Baltimore arts gallery owner celebrates 10 years of success sparked by small business assistance
Maryland financing program Neighborhood BusinessWorks ‘believed in my mission, the goals of my small business’
Felicia Zannino-Baker has always been connected with Baltimore.
Her family established Zannino Funeral Home in the Highlandtown community in 1961 and she grew up with fond memories of the neighborhood.
“The residential community was extremely wholesome with hard working, primarily European immigrants like ourselves,” she said.
Zannino-Baker was drawn to the arts, which eventually led to a degree from the Maryland Institute College of Art in Baltimore and then a successful interior design career in Washington, D.C. But her hometown was never far from her thoughts. Zannino-Baker took notice when the Highlandtown Arts District was created in 2003. By 2010, Zannino-Baker wanted to open her own arts space, Highlandtown Gallery.
“Highlandtown had become an Arts & Entertainment district, so when the opportunity came up to purchase the building across the street from my parents’ funeral home, I was eager to be part of the arts community, the renaissance of my hometown community and the cherry on top was to be closer to my family,” she said.
But owning a building damaged by an earthquake in 2011 and dealing with a housing market recovering from the 2008 economic downturn meant loans were a challenge for Zannino-Baker. However, she had help in the form of the Maryland Department of Housing and Community Development’s Neighborhood BusinessWorks Program.
Neighborhood BusinessWorks loan program provides flexible financing to new or expanding small businesses and nonprofit organizations in Sustainable Communities and Priority Funding Areas throughout the state. Maryland-based small businesses, local development corporations and nonprofit organizations whose activities contribute to a broader revitalization effort, and whose projects are intended to promote investment in commercial districts or town centers are eligible for this program. In just Fiscal Year 2022 alone, the department provided $9.3 million in capital to 44 new and growing small businesses through the Neighborhood BusinessWorks lending program.
Zannino-Baker said DHCD staff helped her throughout the NBW loan application process. With a gap loan through MD DHCD, she was able to renovate and open the gallery. That led to another DHCD loan and after several years of smaller capital improvements, Zannino-Baker was able to successfully complete the entire historical renovation of this elegant building in Highlandtown.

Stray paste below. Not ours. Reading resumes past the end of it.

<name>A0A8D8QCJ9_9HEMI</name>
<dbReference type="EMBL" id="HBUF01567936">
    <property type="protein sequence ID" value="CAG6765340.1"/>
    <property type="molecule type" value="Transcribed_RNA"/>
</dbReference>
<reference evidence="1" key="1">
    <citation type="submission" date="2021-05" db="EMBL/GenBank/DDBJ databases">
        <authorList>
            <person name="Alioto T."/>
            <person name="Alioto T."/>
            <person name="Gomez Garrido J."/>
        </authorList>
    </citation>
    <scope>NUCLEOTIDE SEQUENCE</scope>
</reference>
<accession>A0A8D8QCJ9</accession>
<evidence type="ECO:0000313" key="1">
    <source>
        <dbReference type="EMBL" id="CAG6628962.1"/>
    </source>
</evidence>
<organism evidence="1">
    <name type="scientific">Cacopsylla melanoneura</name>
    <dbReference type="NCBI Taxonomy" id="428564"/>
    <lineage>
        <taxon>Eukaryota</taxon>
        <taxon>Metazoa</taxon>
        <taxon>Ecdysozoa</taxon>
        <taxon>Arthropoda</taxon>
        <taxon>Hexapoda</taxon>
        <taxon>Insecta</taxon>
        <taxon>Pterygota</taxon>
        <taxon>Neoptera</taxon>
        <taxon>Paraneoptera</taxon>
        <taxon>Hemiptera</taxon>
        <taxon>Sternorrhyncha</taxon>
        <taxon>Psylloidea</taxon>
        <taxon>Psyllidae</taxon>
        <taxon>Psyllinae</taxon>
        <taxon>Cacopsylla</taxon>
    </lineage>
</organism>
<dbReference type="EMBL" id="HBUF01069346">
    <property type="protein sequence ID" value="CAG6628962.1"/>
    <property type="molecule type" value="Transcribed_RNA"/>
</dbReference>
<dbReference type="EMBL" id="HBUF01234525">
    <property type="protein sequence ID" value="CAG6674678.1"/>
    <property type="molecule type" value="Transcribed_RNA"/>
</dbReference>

Zannino-Baker said both loans were paid off within five years and today, Highlandtown Gallery continues to be successful. The building currently houses three outstanding galleries on the first floor — Highlandtown Gallery, Zwiebach Creations and Crystal Moll Gallery — and two residential units above.
September marked a decade that Highlandtown Gallery has served as a spot in the neighborhood showcasing regional emerging and established artists.
“We are about to embark on our 10th anniversary of operation, with both my interior design firm and art gallery serving our region along with the over 300 artists with whom we have supported and featured during this amazing journey,” she said. “We welcome hundreds of guests each month, including during the Arts District’s monthly ‘Highlandtown First Friday Artwalk,’ as an anchor of the event and the community.”
Part of that success is due to the Maryland Department of Housing and Community Development, Zannino-Baker said.
“I certainly could not have achieved this without the assistance of the MD DHCD,” she said. “This agency believed in my mission, the goals of my small business, and took a chance on this hometown Italian-American girl from Highlandtown.”
Are you a small business owner wondering if the Neighborhood BusinessWorks program is right for you? Information about the DHCD’s Neighborhood BusinessWorks loans can be found here: Neighborhood BusinessWorks (maryland.gov). The program is also administering federal funding through the $198 million State Small Business Credit Initiative, allowing the department to go above and beyond its regular lending capacity and serve even more businesses across the state. To learn more about all of the small business assistance programs available through the federal funding, go to open.maryland.gov/ssbci.